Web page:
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A long lifespan is a good thing

The Ford Ranger and Mazda B-Series pickups might be the longest-lived models on the Canadian market.

The Ford Ranger and Mazda B-Series pickups might be the longest-lived models on the Canadian market.

With a lifespan from 1998 to 2010, these small, cross-branded pickups lived from 1998 to 2010 with minimal changes.

Cheap, capable and reliable, they offered plenty of selection to shoppers after anything from a simple two-wheel drive work truck to a nicely loaded 4x4.

Low used prices and good overall reliability make these trucks worthy contenders for your used pickup dollars.

Selection is tremendous. Depending on the year and model selected, used shoppers can look for numerous engine, transmission, drivetrain and body configurations.

Also depending on the year and model in question, feature content included such goodies as tire pressure monitoring, tip-up rear seats, ABS brakes, fog lamps, chrome accents and power accessories.

Engine options included a 2.5-litre four-cylinder with 120 horsepower, and both three and four-litre V6 units with 150 or 160 horsepower, respectively. From 2001 and on, a new four-litre V6 engine ramped output up to 200 horsepower.

What Owners Like

Owners seem most satisfied with the styling, comfort, interior space, legroom, off-road capability and overall value of their trucks.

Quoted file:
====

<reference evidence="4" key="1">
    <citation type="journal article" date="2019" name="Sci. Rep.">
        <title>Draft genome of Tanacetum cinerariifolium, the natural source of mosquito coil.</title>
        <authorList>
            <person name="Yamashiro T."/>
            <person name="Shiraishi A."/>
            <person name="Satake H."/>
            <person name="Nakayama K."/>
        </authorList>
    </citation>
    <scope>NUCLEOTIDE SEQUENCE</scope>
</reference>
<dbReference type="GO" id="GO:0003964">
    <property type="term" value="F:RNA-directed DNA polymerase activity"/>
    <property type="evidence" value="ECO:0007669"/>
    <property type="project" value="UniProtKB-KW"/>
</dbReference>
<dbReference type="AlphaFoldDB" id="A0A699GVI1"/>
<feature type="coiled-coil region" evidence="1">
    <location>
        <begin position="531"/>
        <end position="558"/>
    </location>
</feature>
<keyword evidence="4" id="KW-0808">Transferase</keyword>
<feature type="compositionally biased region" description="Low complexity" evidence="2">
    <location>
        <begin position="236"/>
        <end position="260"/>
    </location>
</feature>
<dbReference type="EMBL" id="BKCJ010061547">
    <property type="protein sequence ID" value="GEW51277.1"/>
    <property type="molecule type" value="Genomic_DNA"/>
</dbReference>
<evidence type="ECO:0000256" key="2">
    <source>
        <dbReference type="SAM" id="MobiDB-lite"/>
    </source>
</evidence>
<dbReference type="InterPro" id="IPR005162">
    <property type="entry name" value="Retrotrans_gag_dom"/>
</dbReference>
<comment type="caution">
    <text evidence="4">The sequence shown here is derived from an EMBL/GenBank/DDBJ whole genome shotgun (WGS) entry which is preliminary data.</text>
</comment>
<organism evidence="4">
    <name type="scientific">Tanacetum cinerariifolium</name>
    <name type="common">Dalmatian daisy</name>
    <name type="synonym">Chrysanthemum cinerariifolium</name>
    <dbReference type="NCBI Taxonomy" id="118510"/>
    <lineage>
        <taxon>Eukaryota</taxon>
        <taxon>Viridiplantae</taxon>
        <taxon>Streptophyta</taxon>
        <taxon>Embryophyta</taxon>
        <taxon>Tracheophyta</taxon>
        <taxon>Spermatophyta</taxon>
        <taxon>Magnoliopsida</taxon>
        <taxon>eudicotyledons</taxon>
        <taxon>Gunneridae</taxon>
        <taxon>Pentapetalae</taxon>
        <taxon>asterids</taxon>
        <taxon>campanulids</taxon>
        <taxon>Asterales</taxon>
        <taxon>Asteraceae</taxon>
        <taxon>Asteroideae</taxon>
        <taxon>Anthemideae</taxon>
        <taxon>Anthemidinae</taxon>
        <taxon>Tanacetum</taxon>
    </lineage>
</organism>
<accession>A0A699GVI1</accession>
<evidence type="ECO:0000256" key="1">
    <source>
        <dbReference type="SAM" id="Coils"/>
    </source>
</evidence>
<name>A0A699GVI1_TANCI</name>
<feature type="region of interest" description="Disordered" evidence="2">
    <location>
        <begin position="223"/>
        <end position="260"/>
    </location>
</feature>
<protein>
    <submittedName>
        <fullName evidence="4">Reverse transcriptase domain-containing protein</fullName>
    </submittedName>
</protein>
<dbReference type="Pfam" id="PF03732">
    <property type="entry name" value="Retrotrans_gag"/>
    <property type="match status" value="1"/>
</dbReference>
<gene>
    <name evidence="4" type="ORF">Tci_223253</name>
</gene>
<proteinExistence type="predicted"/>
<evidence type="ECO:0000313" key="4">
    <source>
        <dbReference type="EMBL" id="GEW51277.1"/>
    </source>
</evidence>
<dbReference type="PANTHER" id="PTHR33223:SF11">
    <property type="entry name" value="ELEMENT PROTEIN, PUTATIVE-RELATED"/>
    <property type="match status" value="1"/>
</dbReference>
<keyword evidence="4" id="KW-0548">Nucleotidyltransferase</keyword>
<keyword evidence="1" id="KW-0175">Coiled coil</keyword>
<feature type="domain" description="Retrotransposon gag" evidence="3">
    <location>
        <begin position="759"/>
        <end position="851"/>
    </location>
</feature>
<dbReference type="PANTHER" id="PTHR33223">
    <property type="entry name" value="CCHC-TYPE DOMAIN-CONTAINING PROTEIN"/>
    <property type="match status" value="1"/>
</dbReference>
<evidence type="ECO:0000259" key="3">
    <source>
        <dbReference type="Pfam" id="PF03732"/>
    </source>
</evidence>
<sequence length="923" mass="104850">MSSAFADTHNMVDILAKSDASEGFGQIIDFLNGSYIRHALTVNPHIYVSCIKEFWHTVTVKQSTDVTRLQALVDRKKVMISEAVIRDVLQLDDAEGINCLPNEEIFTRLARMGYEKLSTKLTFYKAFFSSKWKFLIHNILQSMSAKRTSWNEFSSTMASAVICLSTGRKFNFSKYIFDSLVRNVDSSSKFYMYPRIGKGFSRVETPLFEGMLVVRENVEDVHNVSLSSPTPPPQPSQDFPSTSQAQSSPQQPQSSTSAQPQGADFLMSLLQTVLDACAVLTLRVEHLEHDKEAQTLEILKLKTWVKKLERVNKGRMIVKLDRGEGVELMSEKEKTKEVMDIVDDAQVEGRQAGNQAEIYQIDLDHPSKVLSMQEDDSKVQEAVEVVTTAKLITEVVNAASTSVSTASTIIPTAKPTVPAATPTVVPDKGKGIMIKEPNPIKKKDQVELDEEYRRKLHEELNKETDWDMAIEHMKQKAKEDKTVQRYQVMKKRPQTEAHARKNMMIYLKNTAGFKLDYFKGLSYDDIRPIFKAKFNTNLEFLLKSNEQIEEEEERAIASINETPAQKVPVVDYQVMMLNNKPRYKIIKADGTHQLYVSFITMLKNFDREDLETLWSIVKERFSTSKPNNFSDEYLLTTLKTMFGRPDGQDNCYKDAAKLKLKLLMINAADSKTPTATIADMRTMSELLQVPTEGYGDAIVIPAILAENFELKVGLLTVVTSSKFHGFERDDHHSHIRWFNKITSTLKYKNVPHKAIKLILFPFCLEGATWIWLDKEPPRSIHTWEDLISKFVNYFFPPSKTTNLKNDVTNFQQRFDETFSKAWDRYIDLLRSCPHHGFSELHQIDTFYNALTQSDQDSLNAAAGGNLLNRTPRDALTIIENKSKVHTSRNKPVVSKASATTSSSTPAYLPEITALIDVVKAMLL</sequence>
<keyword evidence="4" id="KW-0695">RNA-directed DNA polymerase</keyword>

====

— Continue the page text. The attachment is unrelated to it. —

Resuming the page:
Depending on the model in question, ride quality is also highly rated, and depending on the equipped engine, some owners even report good fuel mileage. Confident trailer towing and 4x4 operation round out the package.

What Owners Dislike

Common complaints include small rear seats, sub-par power output with the smaller engines, a bouncy ride (depending on the model), excessive fuel consumption with the larger engines, and a big turning circle.

“Clumsy” rear doors and limited headroom for taller drivers and passengers round out the list of common complaints.

Common Issues

Check your potential used Ranger or B-Series for rust at the rear cab corners, lower portions of the doors, driver’s floor board, around the wheelwells, on the bottom of the tailgate, and on the corners of the roof.

Owner’s forums also suggest checking for cracks or leaks from the differentials and transfer case.

Ensure the transfer case switches between its various drive modes as outlined in the owner’s manual, and note that any unwelcomed vibrations or sounds from beneath the vehicle could be the result of a worn out or damaged suspension component or driveshaft.

Finally, note the quality of the gear shift between second and third on models with the automatic transmission. If the transmission feels like its slipping or “flaring” during said shift, there’s likely a problem with a gearshift solenoid in the transmission.

The Verdict

Search for as new a used model as possible, and note that a Ford or Mazda mechanic will be familiar with how to search for any potential issues.

The low price of a used Ranger or B-Series, as well as its overall value and looks will be its biggest draw.

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